15 Pros and Cons of Being a Criminologist

Criminologists must have an understanding of criminal behavior.

Being a criminologist means that you should have critical thinking skills and a strong educational background.

If you’re considering becoming a criminologist, you should be aware of the pros and cons associated with the profession before you take that path.

If you decide being a criminologist is indeed the perfect choice for you, the extensive number of years you spend studying can turn into a rewarding career.

Pros of Being a Criminologist

Here is a list of pros related to being a criminologist:

1. Opportunity to Work in Varying Areas

A job as a criminologist never gets boring.

That is because you will have the opportunity to work in a variety of areas.

However, if you are really focused on spending your time in one specific area, you do have the flexibility to do just that.

But, if you prefer to expand your interests, you will have the chance to work with others.

Additionally, you will have the opportunity to apply your research in different areas of the world.

2. Flexible Career

Flexibility is the name of the game when it comes to being a criminologist.

Criminologists obtain a high sense of flexibility because they are given a lot of independence.

Many criminologists perform research while others teach various college programs.

This allows for a lot of flexibility within their schedules.

For example, criminology professors must follow a certain class schedule to teach students.

However, they have a lot of free time afterward if they have no other commitments.

3. Make an Impact in Your Community

Criminologists have the ability to make a positive impact on the communities in which they serve.

Criminologists will work with security companies, prison inmates enrolled in programs, and law enforcement when conducting research.

This ensures that their analysis is applicable.

The results from their research can then be used to determine how they can make necessary improvements to address crime.

The work that criminologists perform can improve the lives of people living within those areas.

4. Mentally Challenging

Many criminologists refer to their work as mentally challenging.

This can be seen as a huge advantage within their career.

That is because the majority of their time is spent performing research, examining data retrieved, and creating reports.

Criminologists also spend a lot of time reading reports and articles regarding the latest issues within the criminal justice system.

There are some criminologists who work with law enforcement and government agencies.

They spend their time coming up with ways to tackle drug and gang-related crime.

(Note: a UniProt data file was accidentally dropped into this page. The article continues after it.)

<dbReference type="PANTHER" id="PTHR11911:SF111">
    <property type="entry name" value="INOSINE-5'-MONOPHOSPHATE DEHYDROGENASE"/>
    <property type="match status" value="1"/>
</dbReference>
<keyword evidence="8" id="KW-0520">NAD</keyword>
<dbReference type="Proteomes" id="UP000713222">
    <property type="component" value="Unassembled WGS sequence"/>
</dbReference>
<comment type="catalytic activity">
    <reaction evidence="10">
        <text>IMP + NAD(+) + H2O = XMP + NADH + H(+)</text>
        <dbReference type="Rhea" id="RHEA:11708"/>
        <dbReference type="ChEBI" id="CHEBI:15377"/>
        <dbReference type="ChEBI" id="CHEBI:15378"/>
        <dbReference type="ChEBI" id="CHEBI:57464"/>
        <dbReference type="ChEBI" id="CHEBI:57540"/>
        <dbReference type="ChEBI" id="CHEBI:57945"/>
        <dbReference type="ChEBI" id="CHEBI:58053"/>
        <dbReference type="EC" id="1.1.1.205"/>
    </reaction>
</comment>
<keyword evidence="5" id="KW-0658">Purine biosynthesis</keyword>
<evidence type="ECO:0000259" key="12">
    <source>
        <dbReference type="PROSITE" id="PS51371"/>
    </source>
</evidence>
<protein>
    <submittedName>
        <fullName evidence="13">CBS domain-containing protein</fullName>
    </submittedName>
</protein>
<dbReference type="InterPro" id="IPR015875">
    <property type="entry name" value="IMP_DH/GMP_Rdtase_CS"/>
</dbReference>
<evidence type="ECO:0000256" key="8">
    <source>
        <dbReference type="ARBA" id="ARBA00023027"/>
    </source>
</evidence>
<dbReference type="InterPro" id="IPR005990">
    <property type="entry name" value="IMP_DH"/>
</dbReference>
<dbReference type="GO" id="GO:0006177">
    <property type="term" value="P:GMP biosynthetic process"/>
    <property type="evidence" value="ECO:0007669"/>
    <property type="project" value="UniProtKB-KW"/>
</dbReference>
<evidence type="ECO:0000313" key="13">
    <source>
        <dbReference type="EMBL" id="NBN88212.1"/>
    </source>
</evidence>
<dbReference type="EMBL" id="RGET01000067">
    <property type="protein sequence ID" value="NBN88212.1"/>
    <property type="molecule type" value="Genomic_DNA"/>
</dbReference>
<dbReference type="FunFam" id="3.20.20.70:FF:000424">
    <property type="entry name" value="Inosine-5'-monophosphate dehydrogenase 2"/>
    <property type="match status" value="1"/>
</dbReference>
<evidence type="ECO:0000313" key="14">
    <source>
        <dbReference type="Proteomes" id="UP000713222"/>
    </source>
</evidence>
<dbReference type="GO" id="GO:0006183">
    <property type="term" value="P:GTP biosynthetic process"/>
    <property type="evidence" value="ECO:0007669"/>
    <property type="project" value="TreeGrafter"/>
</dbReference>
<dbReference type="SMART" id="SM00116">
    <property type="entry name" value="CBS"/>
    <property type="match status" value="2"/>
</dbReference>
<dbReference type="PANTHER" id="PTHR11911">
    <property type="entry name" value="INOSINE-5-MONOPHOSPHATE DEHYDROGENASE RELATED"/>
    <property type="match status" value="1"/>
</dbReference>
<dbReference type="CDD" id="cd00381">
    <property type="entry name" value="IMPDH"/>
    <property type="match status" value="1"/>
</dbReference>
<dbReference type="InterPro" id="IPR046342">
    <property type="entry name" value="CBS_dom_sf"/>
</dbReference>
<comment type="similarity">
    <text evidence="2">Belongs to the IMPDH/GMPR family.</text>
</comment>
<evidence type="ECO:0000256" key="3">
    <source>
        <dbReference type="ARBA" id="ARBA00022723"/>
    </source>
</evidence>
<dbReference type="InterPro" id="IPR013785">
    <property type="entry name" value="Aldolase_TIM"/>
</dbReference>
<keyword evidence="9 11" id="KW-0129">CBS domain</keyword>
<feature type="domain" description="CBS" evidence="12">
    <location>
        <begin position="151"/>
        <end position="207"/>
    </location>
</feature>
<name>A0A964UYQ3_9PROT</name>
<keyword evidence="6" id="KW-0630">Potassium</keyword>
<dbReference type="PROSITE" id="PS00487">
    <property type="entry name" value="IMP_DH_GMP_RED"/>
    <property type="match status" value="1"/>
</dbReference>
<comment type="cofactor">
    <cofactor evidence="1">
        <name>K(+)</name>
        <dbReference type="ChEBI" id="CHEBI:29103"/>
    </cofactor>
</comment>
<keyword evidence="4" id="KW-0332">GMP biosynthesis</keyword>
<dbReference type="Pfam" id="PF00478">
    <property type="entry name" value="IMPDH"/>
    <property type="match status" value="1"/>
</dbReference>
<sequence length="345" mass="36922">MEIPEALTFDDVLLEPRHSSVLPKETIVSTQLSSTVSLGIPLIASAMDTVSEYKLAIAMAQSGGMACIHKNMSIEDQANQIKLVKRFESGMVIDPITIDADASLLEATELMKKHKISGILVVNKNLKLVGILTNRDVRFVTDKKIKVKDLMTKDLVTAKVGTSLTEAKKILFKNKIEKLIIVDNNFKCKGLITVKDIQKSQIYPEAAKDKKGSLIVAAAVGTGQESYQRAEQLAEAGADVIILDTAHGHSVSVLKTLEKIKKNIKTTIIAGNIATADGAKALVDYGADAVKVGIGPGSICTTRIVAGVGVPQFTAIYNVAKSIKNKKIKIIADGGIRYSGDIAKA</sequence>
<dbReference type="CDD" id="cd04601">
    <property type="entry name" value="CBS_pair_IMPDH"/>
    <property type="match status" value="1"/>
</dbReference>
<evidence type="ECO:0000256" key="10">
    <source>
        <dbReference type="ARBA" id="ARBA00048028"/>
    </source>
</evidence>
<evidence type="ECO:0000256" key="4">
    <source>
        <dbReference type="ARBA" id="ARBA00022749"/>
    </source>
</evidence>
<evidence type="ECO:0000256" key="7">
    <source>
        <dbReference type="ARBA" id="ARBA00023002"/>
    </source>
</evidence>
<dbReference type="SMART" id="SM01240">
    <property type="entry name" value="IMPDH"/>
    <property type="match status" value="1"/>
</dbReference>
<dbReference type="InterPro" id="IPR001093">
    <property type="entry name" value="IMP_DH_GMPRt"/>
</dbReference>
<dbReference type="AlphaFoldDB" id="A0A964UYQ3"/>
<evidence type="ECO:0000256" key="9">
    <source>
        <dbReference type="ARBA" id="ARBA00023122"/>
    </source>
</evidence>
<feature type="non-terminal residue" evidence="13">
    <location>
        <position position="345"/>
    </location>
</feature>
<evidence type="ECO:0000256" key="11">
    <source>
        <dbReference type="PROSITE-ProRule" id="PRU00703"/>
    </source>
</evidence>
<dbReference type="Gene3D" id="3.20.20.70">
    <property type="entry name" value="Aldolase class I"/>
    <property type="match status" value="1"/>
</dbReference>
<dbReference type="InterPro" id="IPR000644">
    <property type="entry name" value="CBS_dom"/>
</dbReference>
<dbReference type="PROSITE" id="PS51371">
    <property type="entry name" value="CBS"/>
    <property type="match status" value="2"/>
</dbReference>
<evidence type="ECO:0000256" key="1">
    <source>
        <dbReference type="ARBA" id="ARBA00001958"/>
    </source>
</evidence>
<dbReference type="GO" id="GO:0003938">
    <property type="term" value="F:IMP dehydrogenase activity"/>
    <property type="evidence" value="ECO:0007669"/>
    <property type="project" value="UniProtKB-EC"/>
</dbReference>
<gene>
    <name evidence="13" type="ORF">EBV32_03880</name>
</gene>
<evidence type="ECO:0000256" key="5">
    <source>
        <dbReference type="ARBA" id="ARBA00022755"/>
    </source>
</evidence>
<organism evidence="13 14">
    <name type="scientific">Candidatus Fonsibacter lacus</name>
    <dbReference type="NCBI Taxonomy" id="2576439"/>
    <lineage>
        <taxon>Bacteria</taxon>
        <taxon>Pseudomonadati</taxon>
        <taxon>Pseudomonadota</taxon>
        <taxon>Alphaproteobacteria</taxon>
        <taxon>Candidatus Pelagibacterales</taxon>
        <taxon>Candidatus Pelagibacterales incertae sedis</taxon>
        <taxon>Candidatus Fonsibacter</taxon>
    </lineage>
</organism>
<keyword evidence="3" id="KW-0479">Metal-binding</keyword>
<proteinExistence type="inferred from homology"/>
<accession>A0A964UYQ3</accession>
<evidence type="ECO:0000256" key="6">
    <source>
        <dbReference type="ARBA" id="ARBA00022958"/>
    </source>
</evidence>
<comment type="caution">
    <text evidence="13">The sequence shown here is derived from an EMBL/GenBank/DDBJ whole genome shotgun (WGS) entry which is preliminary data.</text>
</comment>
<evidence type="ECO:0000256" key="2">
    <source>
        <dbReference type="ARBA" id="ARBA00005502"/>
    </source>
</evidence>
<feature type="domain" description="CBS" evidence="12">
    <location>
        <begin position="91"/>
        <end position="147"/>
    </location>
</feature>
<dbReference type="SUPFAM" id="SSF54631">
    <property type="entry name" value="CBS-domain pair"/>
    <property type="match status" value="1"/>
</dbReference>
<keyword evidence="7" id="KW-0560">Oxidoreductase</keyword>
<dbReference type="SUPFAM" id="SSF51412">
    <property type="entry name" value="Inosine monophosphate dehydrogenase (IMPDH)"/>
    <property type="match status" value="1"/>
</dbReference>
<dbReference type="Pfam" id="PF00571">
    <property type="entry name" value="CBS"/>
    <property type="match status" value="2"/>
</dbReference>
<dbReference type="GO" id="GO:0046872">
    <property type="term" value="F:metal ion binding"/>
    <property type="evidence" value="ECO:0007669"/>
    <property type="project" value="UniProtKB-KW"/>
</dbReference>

5. Ability to Network

Criminologists working for various organizations such as the Academy of Criminal Justice Studies or the American Society of Criminology have the chance to meet new people.

This is the perfect opportunity to network with others in the criminal justice field.

Networking is a plus because it allows criminologists to communicate with others about issues that occur within their profession.

This also presents plenty of opportunities to share research with others and discuss new job opportunities.

6. Forever Changing

Crime constantly changes and continues to evolve.

There will always be criminals out there that figure out new ways to commit crimes.

This means that professionals like criminologists will have to constantly adapt to determine new ways to prevent crime.

If you want to study crime, you will soon learn that as a criminologist, there will be plenty of chances to conduct new research.

Now many professions offer this perk.

7. Great Salary

Criminologists have an attractive salary.

Additionally, the job outlook for criminologists is expected to increase by 4 percent from 2019 to 2029.

The average salary for a criminologist is $74,010.

Entry-level criminologists make an average of $52,930, while experienced criminologists make an average of $91,404.

The salary is extremely promising, the more experience you have.

If you have strong research skills, you can count on plenty of future openings as a criminologist.

Cons of Being a Criminologist

Here is a list of cons of being a criminologist:

1. High Education Requirements

Criminologists have serious jobs.

Because of this, they are expected to meet high education requirements.

Criminologists must at least have a master’s degree to be hired.

Obtaining a master’s degree alone takes a considerable amount of time and dedication.

Additional certification and training is also required.

Most employers would like to see prior experience.

Furthermore, the starting pay for criminologists is relatively low.

This makes paying off student loans a challenge.

2. Stressful Job

A criminologist’s job can be extremely stressful.

This is because you are in charge of making life-changing decisions that can impact another individual’s life.

For example, one mistake or error on your end could result in serious consequences.